In 2003, after nearly $3 billion in funding and 13 years of painstaking research, scientists with the Human Genome Project (HGP) announced they had finally mapped the first human genome sequence. This was a momentous breakthrough in science that would revolutionize genomics. However, the initial draft and updates of the human genome sequence that followed were not 100% complete. But now, scientists with the Telomere-to-Telomere (T2T) Consortium claim they’ve addressed the remaining 8% of the human genome that was missing.
“The Telomere-to-Telomere (T2T) Consortium has finished the first truly complete 3.055 billion base pair (bp) sequence of a human genome, representing the largest improvement to the human reference genome since its initial release,” wrote the scientists in a paper published in the pre-print server bioRxiv, meaning it has yet to be peer-reviewed.
The first truly complete genome of a vertebrate
The genome is the sum of all the DNA and mitochondrial DNA (mtDNA) sequences in the cell. It contains all the instructions a living being needs to survive and replicate, consisting of chemical building blocks or “bases” (G, A, T, and C), whose order encodes biological information.
In diploid organisms, such as humans, the size of the genome is considered to be the total number of bases in one copy of its nuclear DNA. Humans and other mammals contain duplicate copies of almost all of their DNA. For instance, we have pairs of chromosomes, with one chromosome of each pair inherited from each parent. But scientists are only interested in sequencing the sum of the bases of one copy of each chromosome pair. A person’s actual genome is roughly six billion bases in size, but a single “representative” copy of the human genome is about three billion bases in size.
Because the human genome is so large, its bases cannot be read in order end-to-end in one single step. What HGP scientists did to sequence the genome was to first break down the DNA into smaller pieces, with each piece then subjected to various chemical reactions that allowed the identity and order of its bases to be deduced. These bits and pieces were then put back together to deduce the sequence of the starting genome.
Although genome sequencing technology has advanced a lot since the HGP announced the first draft of the human genome in 2001, a complete sequence of the entire genome was never achieved. Around 8% of the genome was missing, which corresponds to areas where DNA sequences are made up of long repeating patterns. Some of these repeating patterns, such as those found in the centromeres of chromosomes (the ‘knot’ that ties chromosomes together), play important biological roles, but standard technology hasn’t been able to decode them properly.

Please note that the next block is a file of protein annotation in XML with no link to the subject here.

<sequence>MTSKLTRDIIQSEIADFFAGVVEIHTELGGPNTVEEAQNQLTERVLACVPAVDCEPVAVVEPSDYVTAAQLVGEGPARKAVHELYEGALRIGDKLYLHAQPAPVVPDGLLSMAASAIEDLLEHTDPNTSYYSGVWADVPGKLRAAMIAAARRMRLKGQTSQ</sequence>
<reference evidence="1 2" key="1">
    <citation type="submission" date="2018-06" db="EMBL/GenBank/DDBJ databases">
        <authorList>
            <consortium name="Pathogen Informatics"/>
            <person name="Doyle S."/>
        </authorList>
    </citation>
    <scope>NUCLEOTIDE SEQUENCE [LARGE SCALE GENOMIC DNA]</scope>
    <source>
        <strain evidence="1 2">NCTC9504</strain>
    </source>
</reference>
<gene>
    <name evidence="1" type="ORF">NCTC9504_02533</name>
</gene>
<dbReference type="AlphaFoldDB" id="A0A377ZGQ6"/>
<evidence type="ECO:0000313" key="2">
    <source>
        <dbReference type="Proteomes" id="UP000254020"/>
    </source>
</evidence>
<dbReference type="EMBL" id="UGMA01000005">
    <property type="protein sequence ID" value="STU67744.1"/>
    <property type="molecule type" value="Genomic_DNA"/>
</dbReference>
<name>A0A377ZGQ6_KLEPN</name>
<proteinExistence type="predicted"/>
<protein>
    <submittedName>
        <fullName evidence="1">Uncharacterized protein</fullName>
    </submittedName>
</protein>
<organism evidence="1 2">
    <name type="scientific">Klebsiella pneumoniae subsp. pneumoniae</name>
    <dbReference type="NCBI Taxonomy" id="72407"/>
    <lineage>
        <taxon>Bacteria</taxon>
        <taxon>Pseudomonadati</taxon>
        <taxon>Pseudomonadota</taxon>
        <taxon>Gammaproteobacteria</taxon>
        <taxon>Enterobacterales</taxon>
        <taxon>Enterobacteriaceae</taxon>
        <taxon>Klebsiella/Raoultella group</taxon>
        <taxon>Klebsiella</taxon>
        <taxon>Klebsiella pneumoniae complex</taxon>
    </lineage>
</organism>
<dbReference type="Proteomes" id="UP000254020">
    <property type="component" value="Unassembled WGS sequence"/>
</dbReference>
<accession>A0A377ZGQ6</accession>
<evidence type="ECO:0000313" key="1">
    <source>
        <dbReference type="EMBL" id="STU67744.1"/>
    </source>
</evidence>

Using revolutionary new technology, scientists affiliated with T2T now claim that they’ve filled these gaps.
“You’re just trying to dig into this final unknown of the human genome,” Karen Miga, a researcher at the University of California, Santa Cruz, who co-led the international consortium, told STAT News. “It’s just never been done before and the reason it hasn’t been done before is because it’s hard.”
According to Miga and colleagues, the genome breakthrough was made possible thanks to new DNA sequencing technologies developed by Pacific Biosciences in California and Oxford Nanopore in the UK. These technologies do not cut the DNA into tiny pieces for later assembly, which can result in errors. Instead, Oxford Nanopore tech runs the DNA molecule through a nanoscopic hole, resulting in a long sequence. Meanwhile, lasers developed by Pacific Biosciences read the same DNA sequence again and again, which makes the readout far more accurate than previous technology.
Both technologies complemented each other to reveal the missing parts of the genome that have been eluding scientists for almost two decades. According to TNT, the number of DNA bases has been increased from 2.92 billion to 3.05 billion, marking a 4.5% improvement. However, the number of genes only increased by 0.4%, to 19.1969 — that’s because the vast majority of DNA sequences do not code for proteins but rather regulate the expression and activity of these genes.
“The complete, telomere-to-telomere assembly of a human genome marks a new era of genomics where no region of the genome is beyond reach. Prior updates to the human reference genome have been incremental and the high cost of switching to a new assembly has outweighed the marginal gains for many researchers. In contrast, the T2T-CHM13 assembly presented here includes five entirely new chromosome arms and is the single largest addition of new content to the human genome in the past 20 years,” wrote the researchers.
“This 8% of the genome has not been overlooked due to its lack of importance, but rather due to technological limitations. High accuracy long-read sequencing has finally removed this technological barrier, enabling comprehensive studies of genomic variation across the entire human genome. Such studies will necessarily require a complete and accurate human reference genome, ultimately driving adoption of the T2T-CHM13 assembly presented here,” they added.
The genome that the researchers sequenced didn’t come from a person but rather from a hydatidiform mole, a rare mass or growth that forms inside the womb (uterus) at the beginning of a pregnancy. This tissue forms when sperm fertilizes an egg with no nucleus, so it contains only 23 chromosomes, just like a gamete (sperm or egg), rather than 46 found in the DNA of a human’s cell. These cells make the computational effort simpler but may constitute a limitation.
We will find out more once the paper is peer-reviewed and properly scrutinized by the international scientific community. If the findings hold water, they may mark a new age of genomics — one where no nook or cranny of DNA is left unexplored.